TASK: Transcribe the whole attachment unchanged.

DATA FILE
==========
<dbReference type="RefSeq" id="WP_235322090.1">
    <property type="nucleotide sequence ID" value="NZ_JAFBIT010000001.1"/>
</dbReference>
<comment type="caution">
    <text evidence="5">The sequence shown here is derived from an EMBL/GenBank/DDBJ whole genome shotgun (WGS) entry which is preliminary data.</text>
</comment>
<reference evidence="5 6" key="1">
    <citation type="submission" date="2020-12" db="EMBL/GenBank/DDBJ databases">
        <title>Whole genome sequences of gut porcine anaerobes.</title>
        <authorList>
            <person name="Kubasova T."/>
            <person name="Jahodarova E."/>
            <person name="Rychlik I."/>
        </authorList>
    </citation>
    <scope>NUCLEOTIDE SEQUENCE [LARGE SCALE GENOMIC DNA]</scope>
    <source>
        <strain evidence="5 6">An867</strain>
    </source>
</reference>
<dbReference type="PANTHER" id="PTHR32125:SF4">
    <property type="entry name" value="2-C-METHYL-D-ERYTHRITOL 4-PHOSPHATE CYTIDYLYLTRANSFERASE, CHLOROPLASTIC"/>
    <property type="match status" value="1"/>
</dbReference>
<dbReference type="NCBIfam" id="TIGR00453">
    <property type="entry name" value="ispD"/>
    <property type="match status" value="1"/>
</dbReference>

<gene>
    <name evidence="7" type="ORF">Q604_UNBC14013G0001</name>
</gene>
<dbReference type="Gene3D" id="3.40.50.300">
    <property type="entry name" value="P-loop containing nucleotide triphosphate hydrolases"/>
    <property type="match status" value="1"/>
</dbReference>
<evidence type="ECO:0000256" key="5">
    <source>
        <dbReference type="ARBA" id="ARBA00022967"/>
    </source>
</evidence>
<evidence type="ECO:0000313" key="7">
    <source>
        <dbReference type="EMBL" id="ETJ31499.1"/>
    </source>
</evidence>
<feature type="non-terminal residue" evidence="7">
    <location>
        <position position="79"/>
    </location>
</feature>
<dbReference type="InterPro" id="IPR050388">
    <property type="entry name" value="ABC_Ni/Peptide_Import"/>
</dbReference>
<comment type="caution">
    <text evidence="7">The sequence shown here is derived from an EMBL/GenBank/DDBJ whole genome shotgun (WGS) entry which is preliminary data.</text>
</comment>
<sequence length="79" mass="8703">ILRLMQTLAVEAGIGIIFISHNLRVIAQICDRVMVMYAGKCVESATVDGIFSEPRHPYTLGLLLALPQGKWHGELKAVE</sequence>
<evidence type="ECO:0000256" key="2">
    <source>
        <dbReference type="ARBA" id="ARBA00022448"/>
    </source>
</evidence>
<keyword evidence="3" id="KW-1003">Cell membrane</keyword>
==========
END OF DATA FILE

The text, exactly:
<dbReference type="RefSeq" id="WP_235322090.1">
    <property type="nucleotide sequence ID" value="NZ_JAFBIT010000001.1"/>
</dbReference>
<comment type="caution">
    <text evidence="5">The sequence shown here is derived from an EMBL/GenBank/DDBJ whole genome shotgun (WGS) entry which is preliminary data.</text>
</comment>
<reference evidence="5 6" key="1">
    <citation type="submission" date="2020-12" db="EMBL/GenBank/DDBJ databases">
        <title>Whole genome sequences of gut porcine anaerobes.</title>
        <authorList>
            <person name="Kubasova T."/>
            <person name="Jahodarova E."/>
            <person name="Rychlik I."/>
        </authorList>
    </citation>
    <scope>NUCLEOTIDE SEQUENCE [LARGE SCALE GENOMIC DNA]</scope>
    <source>
        <strain evidence="5 6">An867</strain>
    </source>
</reference>
<dbReference type="PANTHER" id="PTHR32125:SF4">
    <property type="entry name" value="2-C-METHYL-D-ERYTHRITOL 4-PHOSPHATE CYTIDYLYLTRANSFERASE, CHLOROPLASTIC"/>
    <property type="match status" value="1"/>
</dbReference>
<dbReference type="NCBIfam" id="TIGR00453">
    <property type="entry name" value="ispD"/>
    <property type="match status" value="1"/>
</dbReference>

<gene>
    <name evidence="7" type="ORF">Q604_UNBC14013G0001</name>
</gene>
<dbReference type="Gene3D" id="3.40.50.300">
    <property type="entry name" value="P-loop containing nucleotide triphosphate hydrolases"/>
    <property type="match status" value="1"/>
</dbReference>
<evidence type="ECO:0000256" key="5">
    <source>
        <dbReference type="ARBA" id="ARBA00022967"/>
    </source>
</evidence>
<evidence type="ECO:0000313" key="7">
    <source>
        <dbReference type="EMBL" id="ETJ31499.1"/>
    </source>
</evidence>
<feature type="non-terminal residue" evidence="7">
    <location>
        <position position="79"/>
    </location>
</feature>
<dbReference type="InterPro" id="IPR050388">
    <property type="entry name" value="ABC_Ni/Peptide_Import"/>
</dbReference>
<comment type="caution">
    <text evidence="7">The sequence shown here is derived from an EMBL/GenBank/DDBJ whole genome shotgun (WGS) entry which is preliminary data.</text>
</comment>
<sequence length="79" mass="8703">ILRLMQTLAVEAGIGIIFISHNLRVIAQICDRVMVMYAGKCVESATVDGIFSEPRHPYTLGLLLALPQGKWHGELKAVE</sequence>
<evidence type="ECO:0000256" key="2">
    <source>
        <dbReference type="ARBA" id="ARBA00022448"/>
    </source>
</evidence>
<keyword evidence="3" id="KW-1003">Cell membrane</keyword>